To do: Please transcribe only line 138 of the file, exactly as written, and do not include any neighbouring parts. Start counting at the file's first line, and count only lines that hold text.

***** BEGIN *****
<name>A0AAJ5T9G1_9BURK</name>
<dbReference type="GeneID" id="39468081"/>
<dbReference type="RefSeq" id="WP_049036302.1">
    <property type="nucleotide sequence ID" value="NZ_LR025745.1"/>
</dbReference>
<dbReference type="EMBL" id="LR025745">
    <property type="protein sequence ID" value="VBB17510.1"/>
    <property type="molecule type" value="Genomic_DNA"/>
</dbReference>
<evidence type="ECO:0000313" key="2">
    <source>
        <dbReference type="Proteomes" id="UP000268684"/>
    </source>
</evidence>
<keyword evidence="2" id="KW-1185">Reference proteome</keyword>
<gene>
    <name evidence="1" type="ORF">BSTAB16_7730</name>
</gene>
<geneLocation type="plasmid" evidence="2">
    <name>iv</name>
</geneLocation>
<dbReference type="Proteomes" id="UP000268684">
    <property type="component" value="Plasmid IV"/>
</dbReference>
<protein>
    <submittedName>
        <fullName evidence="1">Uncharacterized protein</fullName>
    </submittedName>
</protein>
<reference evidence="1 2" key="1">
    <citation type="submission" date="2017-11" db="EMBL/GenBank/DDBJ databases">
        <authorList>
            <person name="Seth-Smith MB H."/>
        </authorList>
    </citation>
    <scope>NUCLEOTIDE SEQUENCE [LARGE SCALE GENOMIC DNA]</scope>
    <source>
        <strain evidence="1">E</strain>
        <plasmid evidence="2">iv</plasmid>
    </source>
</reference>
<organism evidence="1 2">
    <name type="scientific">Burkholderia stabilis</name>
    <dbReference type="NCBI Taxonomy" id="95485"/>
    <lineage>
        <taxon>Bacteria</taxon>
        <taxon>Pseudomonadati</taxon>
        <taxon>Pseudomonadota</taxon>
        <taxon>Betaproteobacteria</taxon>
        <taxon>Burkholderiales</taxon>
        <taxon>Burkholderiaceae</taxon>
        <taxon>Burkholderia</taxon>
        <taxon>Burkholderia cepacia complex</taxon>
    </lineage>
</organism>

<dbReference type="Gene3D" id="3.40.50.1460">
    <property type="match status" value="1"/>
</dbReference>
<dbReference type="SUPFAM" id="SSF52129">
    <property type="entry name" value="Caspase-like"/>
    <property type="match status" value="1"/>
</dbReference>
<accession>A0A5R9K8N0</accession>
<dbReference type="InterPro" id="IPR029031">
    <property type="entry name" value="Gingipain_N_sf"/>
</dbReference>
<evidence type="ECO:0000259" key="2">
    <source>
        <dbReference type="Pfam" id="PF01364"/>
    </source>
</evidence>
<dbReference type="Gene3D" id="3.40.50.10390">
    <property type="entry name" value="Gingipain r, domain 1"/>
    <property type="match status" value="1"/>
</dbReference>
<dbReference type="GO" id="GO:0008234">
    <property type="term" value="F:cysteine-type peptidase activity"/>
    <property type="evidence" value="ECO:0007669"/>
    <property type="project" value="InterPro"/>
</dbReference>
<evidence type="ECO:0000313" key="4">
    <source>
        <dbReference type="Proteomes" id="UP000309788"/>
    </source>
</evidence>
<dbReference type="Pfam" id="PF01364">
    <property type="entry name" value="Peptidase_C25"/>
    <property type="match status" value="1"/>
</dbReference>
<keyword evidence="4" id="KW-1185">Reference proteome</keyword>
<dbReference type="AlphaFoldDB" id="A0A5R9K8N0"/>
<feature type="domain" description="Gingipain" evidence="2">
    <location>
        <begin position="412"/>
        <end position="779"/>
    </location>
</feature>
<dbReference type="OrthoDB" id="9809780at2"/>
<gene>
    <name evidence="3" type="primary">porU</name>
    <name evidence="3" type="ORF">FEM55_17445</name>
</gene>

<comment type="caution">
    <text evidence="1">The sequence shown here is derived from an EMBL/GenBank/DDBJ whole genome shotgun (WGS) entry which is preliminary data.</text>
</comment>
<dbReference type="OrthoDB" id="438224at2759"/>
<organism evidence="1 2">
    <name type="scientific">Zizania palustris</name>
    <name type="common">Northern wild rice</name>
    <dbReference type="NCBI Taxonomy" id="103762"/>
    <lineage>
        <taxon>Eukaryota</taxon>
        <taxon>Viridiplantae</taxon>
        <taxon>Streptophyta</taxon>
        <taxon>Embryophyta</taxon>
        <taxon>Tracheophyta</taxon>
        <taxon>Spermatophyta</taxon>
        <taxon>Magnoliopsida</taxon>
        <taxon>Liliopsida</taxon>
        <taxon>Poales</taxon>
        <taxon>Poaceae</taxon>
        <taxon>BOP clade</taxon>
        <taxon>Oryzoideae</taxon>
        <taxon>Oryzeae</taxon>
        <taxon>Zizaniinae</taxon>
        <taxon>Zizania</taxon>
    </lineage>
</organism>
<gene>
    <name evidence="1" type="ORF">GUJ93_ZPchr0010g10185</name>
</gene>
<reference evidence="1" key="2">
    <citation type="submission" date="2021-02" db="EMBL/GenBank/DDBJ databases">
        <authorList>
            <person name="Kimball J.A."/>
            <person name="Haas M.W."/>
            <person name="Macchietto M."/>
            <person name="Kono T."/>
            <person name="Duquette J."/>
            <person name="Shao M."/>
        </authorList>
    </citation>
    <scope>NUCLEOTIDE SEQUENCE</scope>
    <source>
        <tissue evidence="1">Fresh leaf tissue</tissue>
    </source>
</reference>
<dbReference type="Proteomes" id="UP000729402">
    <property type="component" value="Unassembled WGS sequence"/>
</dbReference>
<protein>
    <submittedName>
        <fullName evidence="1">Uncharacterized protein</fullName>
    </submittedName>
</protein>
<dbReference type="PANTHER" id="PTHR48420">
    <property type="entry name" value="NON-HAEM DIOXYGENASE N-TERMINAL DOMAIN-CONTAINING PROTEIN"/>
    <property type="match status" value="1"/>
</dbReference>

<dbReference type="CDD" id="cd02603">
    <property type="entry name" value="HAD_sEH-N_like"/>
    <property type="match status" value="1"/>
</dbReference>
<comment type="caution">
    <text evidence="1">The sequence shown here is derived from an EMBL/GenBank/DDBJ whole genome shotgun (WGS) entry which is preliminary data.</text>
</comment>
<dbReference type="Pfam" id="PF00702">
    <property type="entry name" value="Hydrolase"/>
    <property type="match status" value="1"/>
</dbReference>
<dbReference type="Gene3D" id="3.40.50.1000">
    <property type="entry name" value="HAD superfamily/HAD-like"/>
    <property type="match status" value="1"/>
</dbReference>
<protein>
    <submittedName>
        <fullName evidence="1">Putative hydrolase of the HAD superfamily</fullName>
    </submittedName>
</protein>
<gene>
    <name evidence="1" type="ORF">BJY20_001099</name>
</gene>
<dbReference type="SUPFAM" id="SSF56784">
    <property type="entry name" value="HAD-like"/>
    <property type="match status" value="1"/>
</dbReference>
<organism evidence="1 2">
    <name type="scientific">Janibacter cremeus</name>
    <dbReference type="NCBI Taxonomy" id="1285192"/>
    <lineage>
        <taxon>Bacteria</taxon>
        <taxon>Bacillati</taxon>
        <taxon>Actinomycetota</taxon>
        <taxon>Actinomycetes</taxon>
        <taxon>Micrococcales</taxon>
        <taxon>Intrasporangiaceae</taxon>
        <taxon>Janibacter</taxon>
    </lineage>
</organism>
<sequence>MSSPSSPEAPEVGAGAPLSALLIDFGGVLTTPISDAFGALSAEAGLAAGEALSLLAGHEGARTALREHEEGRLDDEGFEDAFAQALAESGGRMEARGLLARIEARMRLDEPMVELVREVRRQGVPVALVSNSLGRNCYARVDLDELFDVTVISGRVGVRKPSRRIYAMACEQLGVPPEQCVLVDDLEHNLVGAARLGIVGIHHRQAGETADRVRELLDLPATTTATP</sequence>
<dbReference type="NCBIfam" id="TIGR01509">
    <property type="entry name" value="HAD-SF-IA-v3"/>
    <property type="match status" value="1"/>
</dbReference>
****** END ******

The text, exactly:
            <person name="Kono T."/>